USDA took months to heed warnings over China corn stocks outlook
By Mark Weinraub CHICAGO - U.S. Agriculture Department (USDA) officials took months to change the agency's estimate of Chinese corn supplies even after being warned during multiple visits to China that its stocks view was too low. Analysts told U...
By Mark Weinraub
CHICAGO - U.S. Agriculture Department (USDA) officials took months to change the agency's estimate of Chinese corn supplies even after being warned during multiple visits to China that its stocks view was too low.
Analysts told USDA officials during the summer that the supply picture was "very wrong", a Chinese source said, but the government waited until Tuesday to adjust its balance sheet -- hiking its estimated of China's corn stocks 26 percent.
"They do not believe that China's animal feed production kept decreasing over the past two years, they simply look at China's strong soybean imports, with record soy imports, how can corn demand be so bad?" said Li Qiang, senior analyst with Shanghai JC Intelligence Co. Ltd.
The Chinese government does not publish grains consumption figures.
The USDA argues that China's meager import program for corn - the country is projected to import just 3 million tons in the 2015/16 marketing year - makes it difficult to gauge stocks as the majority of supplies come from domestic sources.
"We know how much they are buying from us and we have a pretty good idea how much they are buying from other (countries) in terms of soybeans, corn and feed grains," USDA chief economist Robert Johansson told Reuters. "It is always a tough one trying to estimate China feed use, China stocks."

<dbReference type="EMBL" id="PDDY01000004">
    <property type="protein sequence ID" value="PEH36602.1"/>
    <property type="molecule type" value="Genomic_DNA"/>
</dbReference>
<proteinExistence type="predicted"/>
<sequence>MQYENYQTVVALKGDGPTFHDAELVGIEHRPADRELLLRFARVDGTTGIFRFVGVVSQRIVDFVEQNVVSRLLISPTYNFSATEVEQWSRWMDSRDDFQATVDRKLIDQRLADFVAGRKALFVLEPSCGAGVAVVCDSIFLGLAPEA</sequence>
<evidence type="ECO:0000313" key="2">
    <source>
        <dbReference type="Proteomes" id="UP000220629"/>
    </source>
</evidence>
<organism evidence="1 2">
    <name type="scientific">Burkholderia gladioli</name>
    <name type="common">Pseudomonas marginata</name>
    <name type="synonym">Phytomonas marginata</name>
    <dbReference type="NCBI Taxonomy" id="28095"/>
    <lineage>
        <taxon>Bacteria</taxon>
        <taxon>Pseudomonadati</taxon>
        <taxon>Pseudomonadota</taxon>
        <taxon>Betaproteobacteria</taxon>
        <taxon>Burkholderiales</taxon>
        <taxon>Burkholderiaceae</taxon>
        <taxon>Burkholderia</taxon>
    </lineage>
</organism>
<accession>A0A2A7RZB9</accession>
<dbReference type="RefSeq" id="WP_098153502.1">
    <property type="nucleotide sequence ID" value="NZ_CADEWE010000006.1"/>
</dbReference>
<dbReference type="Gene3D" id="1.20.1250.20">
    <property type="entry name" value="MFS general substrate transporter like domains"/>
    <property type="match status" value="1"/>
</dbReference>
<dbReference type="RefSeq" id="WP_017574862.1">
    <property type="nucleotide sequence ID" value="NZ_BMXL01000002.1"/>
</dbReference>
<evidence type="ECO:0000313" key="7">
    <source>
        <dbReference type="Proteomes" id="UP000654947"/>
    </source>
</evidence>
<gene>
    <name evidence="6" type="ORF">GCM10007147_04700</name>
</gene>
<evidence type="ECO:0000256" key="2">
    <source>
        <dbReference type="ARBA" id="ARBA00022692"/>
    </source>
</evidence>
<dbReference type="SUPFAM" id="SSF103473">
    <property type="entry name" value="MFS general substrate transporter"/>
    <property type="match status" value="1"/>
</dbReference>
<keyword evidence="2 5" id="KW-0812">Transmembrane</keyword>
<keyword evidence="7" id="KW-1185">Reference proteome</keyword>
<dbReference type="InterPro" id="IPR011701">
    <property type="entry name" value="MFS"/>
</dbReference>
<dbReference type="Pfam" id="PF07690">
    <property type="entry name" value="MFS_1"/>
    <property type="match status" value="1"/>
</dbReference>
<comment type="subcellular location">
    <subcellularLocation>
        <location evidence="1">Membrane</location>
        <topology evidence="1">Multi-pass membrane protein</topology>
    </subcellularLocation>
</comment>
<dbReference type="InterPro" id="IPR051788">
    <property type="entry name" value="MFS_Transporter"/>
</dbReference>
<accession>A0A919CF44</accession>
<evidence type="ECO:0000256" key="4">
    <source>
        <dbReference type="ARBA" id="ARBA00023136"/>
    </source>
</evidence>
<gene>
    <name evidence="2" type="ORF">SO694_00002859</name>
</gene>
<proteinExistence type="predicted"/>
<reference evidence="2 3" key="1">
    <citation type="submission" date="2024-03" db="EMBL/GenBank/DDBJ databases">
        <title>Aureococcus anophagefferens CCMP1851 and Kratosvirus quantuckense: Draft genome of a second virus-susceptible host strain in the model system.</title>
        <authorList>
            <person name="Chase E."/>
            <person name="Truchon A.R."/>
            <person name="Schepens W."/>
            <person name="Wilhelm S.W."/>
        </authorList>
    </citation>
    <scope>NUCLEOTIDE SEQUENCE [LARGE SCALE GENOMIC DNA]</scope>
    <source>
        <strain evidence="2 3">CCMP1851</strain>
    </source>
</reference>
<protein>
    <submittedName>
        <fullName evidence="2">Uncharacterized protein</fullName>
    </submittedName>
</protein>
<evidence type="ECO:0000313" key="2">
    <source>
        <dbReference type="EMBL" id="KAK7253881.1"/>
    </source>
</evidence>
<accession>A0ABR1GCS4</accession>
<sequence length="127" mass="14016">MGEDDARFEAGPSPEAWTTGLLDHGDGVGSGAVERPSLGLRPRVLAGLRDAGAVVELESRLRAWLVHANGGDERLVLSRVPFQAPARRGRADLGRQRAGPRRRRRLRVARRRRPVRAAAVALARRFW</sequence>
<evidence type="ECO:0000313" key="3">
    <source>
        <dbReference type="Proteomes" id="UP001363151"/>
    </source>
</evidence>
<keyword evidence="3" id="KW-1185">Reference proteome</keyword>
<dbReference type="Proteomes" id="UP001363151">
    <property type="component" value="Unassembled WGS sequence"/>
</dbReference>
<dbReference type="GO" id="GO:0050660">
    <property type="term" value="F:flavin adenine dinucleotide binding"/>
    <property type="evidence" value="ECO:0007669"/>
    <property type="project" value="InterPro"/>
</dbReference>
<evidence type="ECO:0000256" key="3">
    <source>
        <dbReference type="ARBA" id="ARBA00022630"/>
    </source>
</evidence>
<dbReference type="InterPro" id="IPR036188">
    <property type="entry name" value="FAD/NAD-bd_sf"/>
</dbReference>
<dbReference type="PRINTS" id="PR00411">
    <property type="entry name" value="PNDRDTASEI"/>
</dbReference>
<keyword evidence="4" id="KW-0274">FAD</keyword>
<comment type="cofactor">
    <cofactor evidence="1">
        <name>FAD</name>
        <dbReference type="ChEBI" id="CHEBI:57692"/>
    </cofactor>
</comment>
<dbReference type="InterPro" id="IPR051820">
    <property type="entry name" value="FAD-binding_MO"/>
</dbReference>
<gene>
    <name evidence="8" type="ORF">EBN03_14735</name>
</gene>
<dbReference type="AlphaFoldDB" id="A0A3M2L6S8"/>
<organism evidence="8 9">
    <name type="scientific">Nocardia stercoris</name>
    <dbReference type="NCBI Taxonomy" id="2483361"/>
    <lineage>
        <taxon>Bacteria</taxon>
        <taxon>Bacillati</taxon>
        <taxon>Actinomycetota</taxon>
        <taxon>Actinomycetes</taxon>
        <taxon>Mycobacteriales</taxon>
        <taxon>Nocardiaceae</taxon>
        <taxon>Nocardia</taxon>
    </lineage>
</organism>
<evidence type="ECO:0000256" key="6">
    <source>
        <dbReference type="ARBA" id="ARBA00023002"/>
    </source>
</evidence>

Chinese corn stocks typically do not leave the country.
Although the market had been rife with talk of higher Chinese corn stocks, the size and timing of the USDA's change came as a surprise.
Analysts had expected the USDA to raise its forecast for total world ending stocks of corn by 600,000 tons instead of the 24.08 million increase. The forecast for Chinese ending stocks ballooned to 114.44 million tons from 90.61 million just a month earlier.
"It goes back to the questions raised at the Data Users Meeting (in October), why does the USDA not warn us before making massive revisions?" said Terry Reilly, senior commodities analyst with Futures International.
Some analysts said the USDA changed the data now because the November supply and demand report is used for the USDA's annual 10-year agricultural projections which are issued in February.
"Everyone in the trade knew that China's stocks were bigger that what USDA had been saying. And the new number is probably still too low," said a U.S. corn export trader with a large multinational grain company.